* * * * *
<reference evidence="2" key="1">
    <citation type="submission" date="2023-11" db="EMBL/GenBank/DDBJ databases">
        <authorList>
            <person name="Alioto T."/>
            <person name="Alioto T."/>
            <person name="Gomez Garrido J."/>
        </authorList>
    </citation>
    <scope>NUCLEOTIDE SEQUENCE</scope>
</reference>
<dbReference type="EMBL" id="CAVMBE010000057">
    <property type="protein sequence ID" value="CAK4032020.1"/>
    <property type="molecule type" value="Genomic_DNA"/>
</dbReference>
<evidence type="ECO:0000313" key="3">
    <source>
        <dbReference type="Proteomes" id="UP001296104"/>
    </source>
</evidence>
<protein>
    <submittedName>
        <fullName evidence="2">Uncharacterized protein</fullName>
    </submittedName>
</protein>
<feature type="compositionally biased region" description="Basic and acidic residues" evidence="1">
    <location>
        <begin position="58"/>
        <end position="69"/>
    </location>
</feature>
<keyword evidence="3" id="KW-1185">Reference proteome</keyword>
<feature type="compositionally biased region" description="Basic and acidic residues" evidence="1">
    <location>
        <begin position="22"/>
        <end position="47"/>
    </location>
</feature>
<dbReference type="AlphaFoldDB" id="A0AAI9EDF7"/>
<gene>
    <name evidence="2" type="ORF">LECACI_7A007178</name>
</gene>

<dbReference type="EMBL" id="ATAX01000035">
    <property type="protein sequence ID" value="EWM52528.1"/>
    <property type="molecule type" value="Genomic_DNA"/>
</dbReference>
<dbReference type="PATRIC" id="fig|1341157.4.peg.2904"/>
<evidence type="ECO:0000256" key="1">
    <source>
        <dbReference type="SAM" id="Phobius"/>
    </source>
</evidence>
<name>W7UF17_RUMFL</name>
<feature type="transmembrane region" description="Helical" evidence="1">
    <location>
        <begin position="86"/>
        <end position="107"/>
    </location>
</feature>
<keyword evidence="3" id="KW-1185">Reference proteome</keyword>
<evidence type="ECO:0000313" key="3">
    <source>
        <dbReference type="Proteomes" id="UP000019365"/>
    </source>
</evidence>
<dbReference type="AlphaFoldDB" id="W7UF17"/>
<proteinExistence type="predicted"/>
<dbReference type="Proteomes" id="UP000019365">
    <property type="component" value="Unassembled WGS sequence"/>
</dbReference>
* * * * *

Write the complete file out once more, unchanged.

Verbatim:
<reference evidence="2" key="1">
    <citation type="submission" date="2023-11" db="EMBL/GenBank/DDBJ databases">
        <authorList>
            <person name="Alioto T."/>
            <person name="Alioto T."/>
            <person name="Gomez Garrido J."/>
        </authorList>
    </citation>
    <scope>NUCLEOTIDE SEQUENCE</scope>
</reference>
<dbReference type="EMBL" id="CAVMBE010000057">
    <property type="protein sequence ID" value="CAK4032020.1"/>
    <property type="molecule type" value="Genomic_DNA"/>
</dbReference>
<evidence type="ECO:0000313" key="3">
    <source>
        <dbReference type="Proteomes" id="UP001296104"/>
    </source>
</evidence>
<protein>
    <submittedName>
        <fullName evidence="2">Uncharacterized protein</fullName>
    </submittedName>
</protein>
<feature type="compositionally biased region" description="Basic and acidic residues" evidence="1">
    <location>
        <begin position="58"/>
        <end position="69"/>
    </location>
</feature>
<keyword evidence="3" id="KW-1185">Reference proteome</keyword>
<feature type="compositionally biased region" description="Basic and acidic residues" evidence="1">
    <location>
        <begin position="22"/>
        <end position="47"/>
    </location>
</feature>
<dbReference type="AlphaFoldDB" id="A0AAI9EDF7"/>
<gene>
    <name evidence="2" type="ORF">LECACI_7A007178</name>
</gene>

<dbReference type="EMBL" id="ATAX01000035">
    <property type="protein sequence ID" value="EWM52528.1"/>
    <property type="molecule type" value="Genomic_DNA"/>
</dbReference>
<dbReference type="PATRIC" id="fig|1341157.4.peg.2904"/>
<evidence type="ECO:0000256" key="1">
    <source>
        <dbReference type="SAM" id="Phobius"/>
    </source>
</evidence>
<name>W7UF17_RUMFL</name>
<feature type="transmembrane region" description="Helical" evidence="1">
    <location>
        <begin position="86"/>
        <end position="107"/>
    </location>
</feature>
<keyword evidence="3" id="KW-1185">Reference proteome</keyword>
<evidence type="ECO:0000313" key="3">
    <source>
        <dbReference type="Proteomes" id="UP000019365"/>
    </source>
</evidence>
<dbReference type="AlphaFoldDB" id="W7UF17"/>
<proteinExistence type="predicted"/>
<dbReference type="Proteomes" id="UP000019365">
    <property type="component" value="Unassembled WGS sequence"/>
</dbReference>